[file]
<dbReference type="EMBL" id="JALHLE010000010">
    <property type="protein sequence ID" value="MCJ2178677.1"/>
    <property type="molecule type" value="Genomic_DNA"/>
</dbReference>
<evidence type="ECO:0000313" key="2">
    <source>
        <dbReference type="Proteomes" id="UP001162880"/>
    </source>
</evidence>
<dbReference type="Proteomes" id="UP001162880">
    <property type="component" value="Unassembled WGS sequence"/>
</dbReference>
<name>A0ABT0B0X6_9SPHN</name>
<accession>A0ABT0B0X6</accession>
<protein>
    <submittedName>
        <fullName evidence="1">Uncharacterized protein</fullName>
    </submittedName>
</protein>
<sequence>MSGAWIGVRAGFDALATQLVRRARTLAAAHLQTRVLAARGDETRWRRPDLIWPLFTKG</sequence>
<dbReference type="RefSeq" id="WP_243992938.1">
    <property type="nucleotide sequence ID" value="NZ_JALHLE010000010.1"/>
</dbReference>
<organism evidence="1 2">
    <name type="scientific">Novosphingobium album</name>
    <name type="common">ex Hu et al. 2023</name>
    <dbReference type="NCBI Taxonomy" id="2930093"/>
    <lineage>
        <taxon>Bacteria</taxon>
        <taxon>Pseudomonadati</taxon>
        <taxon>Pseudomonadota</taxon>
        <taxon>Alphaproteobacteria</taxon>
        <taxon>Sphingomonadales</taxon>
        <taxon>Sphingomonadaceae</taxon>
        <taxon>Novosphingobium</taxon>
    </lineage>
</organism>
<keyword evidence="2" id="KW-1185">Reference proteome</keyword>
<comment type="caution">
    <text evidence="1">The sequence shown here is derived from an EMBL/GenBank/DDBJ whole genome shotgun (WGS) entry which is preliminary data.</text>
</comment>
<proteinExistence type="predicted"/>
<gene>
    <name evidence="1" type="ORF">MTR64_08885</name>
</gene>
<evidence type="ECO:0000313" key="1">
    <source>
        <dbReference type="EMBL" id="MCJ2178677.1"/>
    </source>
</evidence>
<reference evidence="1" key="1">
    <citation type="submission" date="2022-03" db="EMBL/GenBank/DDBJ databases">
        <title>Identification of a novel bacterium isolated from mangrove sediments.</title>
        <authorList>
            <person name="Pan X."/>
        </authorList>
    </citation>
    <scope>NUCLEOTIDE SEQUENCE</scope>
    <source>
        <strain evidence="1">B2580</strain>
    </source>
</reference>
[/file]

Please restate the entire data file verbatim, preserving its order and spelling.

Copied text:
<dbReference type="EMBL" id="JALHLE010000010">
    <property type="protein sequence ID" value="MCJ2178677.1"/>
    <property type="molecule type" value="Genomic_DNA"/>
</dbReference>
<evidence type="ECO:0000313" key="2">
    <source>
        <dbReference type="Proteomes" id="UP001162880"/>
    </source>
</evidence>
<dbReference type="Proteomes" id="UP001162880">
    <property type="component" value="Unassembled WGS sequence"/>
</dbReference>
<name>A0ABT0B0X6_9SPHN</name>
<accession>A0ABT0B0X6</accession>
<protein>
    <submittedName>
        <fullName evidence="1">Uncharacterized protein</fullName>
    </submittedName>
</protein>
<sequence>MSGAWIGVRAGFDALATQLVRRARTLAAAHLQTRVLAARGDETRWRRPDLIWPLFTKG</sequence>
<dbReference type="RefSeq" id="WP_243992938.1">
    <property type="nucleotide sequence ID" value="NZ_JALHLE010000010.1"/>
</dbReference>
<organism evidence="1 2">
    <name type="scientific">Novosphingobium album</name>
    <name type="common">ex Hu et al. 2023</name>
    <dbReference type="NCBI Taxonomy" id="2930093"/>
    <lineage>
        <taxon>Bacteria</taxon>
        <taxon>Pseudomonadati</taxon>
        <taxon>Pseudomonadota</taxon>
        <taxon>Alphaproteobacteria</taxon>
        <taxon>Sphingomonadales</taxon>
        <taxon>Sphingomonadaceae</taxon>
        <taxon>Novosphingobium</taxon>
    </lineage>
</organism>
<keyword evidence="2" id="KW-1185">Reference proteome</keyword>
<comment type="caution">
    <text evidence="1">The sequence shown here is derived from an EMBL/GenBank/DDBJ whole genome shotgun (WGS) entry which is preliminary data.</text>
</comment>
<proteinExistence type="predicted"/>
<gene>
    <name evidence="1" type="ORF">MTR64_08885</name>
</gene>
<evidence type="ECO:0000313" key="1">
    <source>
        <dbReference type="EMBL" id="MCJ2178677.1"/>
    </source>
</evidence>
<reference evidence="1" key="1">
    <citation type="submission" date="2022-03" db="EMBL/GenBank/DDBJ databases">
        <title>Identification of a novel bacterium isolated from mangrove sediments.</title>
        <authorList>
            <person name="Pan X."/>
        </authorList>
    </citation>
    <scope>NUCLEOTIDE SEQUENCE</scope>
    <source>
        <strain evidence="1">B2580</strain>
    </source>
</reference>